Tuesday, June 26, 2012

Speak Easy

So softly speaks the voice of likened hearts
within a secret language all their own
each sideways glance, each upturned lip, each nod
or knowing eye,  contented sigh expressed…
the finest orators cannot compare,
nor any poet’s adage set to rhyme
communicate~in stillness~words we share.

This intimate communion forged with time,
through many golden days and silken nights;
our syncopated breathing finely honed.
And still we’re far from perfect, you and I;
each silver thread and gentle crease well-earned…
with just one glance, the veil of time recedes
revealing what the heart itself has learned.

© Ginny Brannan  June 2012



An unrhymed sonnet of a sort, as some lines do rhyme. 
*For my husband, Ray.
Sharing at d'Verse Poets Pub Open Link Night #50.

Monday, June 25, 2012

Juke Joint

Website for this image: 16sparrows.typepad.com


Got her hair combed up and she’s dressed so fine
just a sweet young thang lookin’ so sublime;
men are flockin’ like moths to her slow burn
jus’ standin’ in a line, awaitin’ their turn.

Grindin’ to the blues, or some ol’ ragtime,
downin’ local hooch, tastes like ‘turpentine.’
Gettin’ liquored up, spoilin’ for a fight
o’er juke joint mama on a Saturday night.

Better watch your step while you’re on the floor,
she brings top dollar for the comp’ny store;
struttin’ her stuff could drive a man insane,
but one wrong move’ll bring a heap o’pain…

Still it can’t be wrong, ‘cause it feels so right
watchin' juke joint mama on a Saturday night.

© Ginny Brannan June 2012

Image provided by The Mag: A Touch of Evil
The Juke Joint from 'The Color Purple' came to mind when I saw this image.
Written for and shared at The Mag #123 --They provide the image, we provide the story!

A little background from Wikipedia:
The origins of juke joints may be the community rooms that were occasionally built on plantations to provide a place for blacks to socialize during slavery. This practice spread to the work camps such as sawmills, turpentine camps and lumber companies in the early twentieth century, which built barrel-houses and chock-houses to be used for drinking and gambling. Although uncommon in populated areas, such places were often seen as necessary to attract workers to sparsely populated areas lacking bars and other social-outlets. As well, much like "on-base" Officer's Clubs, such "Company"-owned joints allowed managers to keep an eye on their underlings; it also ensured that the employees pay was coming back to the Company.

Juke joint music began with the black folk rags ("ragtime stuff" and "folk rags" are a catch-all term for older African American music[7]) and then the boogie woogie dance music of the late 1880s or 1890s and became the blues, barrel house, and the slow drag dance music of the rural south (moving to Chicago's black rent-party circuit in the Great Migration) "raucous and raunchy"[8] good time secular music. Dance forms evolved from ring dances to solo and couples dancing. Some blacks, those seeking white approval, opposed the amorality of the raucous "jook crowd."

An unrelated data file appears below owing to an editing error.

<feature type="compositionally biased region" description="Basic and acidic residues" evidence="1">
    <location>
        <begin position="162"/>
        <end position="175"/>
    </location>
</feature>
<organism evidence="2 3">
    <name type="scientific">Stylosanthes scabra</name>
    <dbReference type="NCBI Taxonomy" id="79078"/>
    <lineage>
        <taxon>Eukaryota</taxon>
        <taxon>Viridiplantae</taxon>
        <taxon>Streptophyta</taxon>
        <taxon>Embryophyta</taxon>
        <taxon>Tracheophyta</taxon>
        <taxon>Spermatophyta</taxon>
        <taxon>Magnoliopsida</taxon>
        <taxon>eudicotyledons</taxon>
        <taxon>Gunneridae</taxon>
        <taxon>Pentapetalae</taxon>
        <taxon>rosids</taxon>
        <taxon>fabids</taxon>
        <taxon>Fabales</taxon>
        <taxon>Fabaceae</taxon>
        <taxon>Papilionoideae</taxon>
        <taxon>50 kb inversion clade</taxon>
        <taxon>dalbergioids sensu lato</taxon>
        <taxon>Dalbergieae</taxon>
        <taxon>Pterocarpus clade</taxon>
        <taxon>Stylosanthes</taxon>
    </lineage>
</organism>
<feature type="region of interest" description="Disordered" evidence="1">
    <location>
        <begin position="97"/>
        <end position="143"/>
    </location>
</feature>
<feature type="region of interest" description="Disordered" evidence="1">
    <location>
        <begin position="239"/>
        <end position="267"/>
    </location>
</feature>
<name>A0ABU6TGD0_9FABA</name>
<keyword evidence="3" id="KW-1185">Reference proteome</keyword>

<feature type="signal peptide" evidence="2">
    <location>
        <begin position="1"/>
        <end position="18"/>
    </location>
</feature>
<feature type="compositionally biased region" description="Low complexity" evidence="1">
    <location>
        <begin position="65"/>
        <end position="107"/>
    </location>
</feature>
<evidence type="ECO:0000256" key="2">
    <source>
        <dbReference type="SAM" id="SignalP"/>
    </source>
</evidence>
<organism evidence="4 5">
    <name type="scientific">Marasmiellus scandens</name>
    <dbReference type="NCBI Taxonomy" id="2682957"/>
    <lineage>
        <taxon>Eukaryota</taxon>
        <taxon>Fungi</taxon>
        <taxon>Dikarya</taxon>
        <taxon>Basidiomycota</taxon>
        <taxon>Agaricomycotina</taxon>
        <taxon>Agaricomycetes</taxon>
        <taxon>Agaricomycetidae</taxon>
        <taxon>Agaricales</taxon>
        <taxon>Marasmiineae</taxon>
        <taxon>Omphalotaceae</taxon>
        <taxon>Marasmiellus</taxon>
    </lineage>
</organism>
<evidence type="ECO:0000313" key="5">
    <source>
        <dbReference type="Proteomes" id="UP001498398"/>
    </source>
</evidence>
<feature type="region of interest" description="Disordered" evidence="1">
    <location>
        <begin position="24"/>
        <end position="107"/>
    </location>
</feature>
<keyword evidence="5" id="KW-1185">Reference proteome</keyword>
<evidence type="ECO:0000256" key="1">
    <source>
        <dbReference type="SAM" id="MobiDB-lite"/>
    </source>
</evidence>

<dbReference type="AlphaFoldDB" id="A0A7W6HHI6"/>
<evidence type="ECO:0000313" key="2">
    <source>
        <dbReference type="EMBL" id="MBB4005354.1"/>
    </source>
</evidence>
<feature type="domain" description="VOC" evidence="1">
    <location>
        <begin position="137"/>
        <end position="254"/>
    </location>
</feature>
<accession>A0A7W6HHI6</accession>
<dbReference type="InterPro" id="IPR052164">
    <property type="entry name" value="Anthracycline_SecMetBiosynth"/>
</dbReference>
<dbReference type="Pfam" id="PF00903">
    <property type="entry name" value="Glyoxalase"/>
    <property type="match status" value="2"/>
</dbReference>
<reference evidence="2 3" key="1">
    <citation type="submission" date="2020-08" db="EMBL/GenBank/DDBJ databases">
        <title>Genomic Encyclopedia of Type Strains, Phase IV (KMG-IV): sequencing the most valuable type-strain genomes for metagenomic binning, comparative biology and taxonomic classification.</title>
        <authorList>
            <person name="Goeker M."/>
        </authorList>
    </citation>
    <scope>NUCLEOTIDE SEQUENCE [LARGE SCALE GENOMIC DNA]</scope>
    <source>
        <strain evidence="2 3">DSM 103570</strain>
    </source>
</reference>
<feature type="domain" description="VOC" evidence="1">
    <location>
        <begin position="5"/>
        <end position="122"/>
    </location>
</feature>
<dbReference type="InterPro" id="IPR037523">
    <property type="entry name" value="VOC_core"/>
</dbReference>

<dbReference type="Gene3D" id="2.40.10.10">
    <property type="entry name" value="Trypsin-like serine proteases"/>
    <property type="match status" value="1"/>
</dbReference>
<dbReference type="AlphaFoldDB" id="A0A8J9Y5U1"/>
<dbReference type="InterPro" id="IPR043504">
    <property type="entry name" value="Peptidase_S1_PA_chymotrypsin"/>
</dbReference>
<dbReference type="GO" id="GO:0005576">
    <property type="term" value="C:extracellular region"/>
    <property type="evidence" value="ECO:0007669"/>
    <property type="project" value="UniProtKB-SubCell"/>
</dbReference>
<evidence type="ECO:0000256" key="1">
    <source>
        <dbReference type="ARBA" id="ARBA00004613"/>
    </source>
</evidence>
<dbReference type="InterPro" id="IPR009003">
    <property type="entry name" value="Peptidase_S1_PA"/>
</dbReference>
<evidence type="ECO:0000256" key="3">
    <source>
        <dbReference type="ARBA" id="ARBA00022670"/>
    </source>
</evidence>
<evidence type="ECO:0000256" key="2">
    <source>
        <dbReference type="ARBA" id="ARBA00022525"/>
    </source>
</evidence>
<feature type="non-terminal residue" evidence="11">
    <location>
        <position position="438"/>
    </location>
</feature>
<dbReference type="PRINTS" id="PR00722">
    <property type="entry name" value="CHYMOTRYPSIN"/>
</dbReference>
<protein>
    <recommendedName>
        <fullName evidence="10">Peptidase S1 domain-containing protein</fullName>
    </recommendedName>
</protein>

Monday, June 18, 2012

Reflections

Image: M.C. Escher, Puddle, 1952

Surreal silhouettes mirrored
in mud; refracted reflections…
upside-down negatives
reposed in rutted silence.

Beauty hides in fractured spaces
and unlikely places. Each nebulous image,
perfect within its imperfection,
awaits our discovery.

©  Ginny Brannan June 2012

Written for The Mag #122.  Image provided by Tess Kincaid.
Sharing at d'Verse Poets Pub Open Link Night Week #49

Sunday, June 10, 2012

Bits and Pieces

Still Life, 1670, detail by Jean Fran├žois de Le Motte


I saved them all, you know…
the first note that you wrote;
the ticket stub from our first date
that card that you gave me,
the one with the rose on it--
you probably don’t even remember...


While others look to money
and accumulated possessions
as proof of a life well spent,
I look to these simple scraps;
each one whispers another
precious memory, and I know
that I am wealthy…
indeed.


© Ginny Brannan June 2012

Sharing at d'Verse Poets Pub Open Link Night #48

Written for and shared at The Mag #121--they provide the image, we provide the story!

Tuesday, June 5, 2012

Beyond the Wall

You ‘took the black’ and chose to serve The Wall--
this last defense from wildlings in the night
and ghost white walkers, blue eyes shining bright…
doubt weaves its thread through head as you stand tall.

Here in this place, respect is something earned
though line may blur ‘twixt what is right or wrong
seen many things, though you’ve not come here long
with eyes wide open, each a lesson learned

Now comes the time to venture out beyond
to find that old Nan’s tales are coming true.
Will hope for seven kingdoms fall to you?
Perhaps the Spring will see a different dawn.

Up at the Wall, the Winter has arrived…
  all you need do Jon Snow, is to survive.

©  Ginny Brannan June 2012

Google Images:Credit and link below.


Inspired by The Game of Thrones Book 2, A Song Of Fire and Ice by George R.R. Martin.This is about Jon Snow, the bastard son of Eddard (Ned) Stark, Lord of Winterfell. He chose to "take the black", pledging to forego all personal wants, to stand guard against the dangers of the north. Second in my Game of Thrones series. For the first, click this link: Daenery's Song. (Apologies to my Irish & UK friends for my attempts at Celtic inflection in the reading. I do not come from the right side of "the pond" to do it justice!)
*Image: Google Images: from thecoolkidztable.blog

Sharing at d'Verse Poets Pub Open Link Night Week #47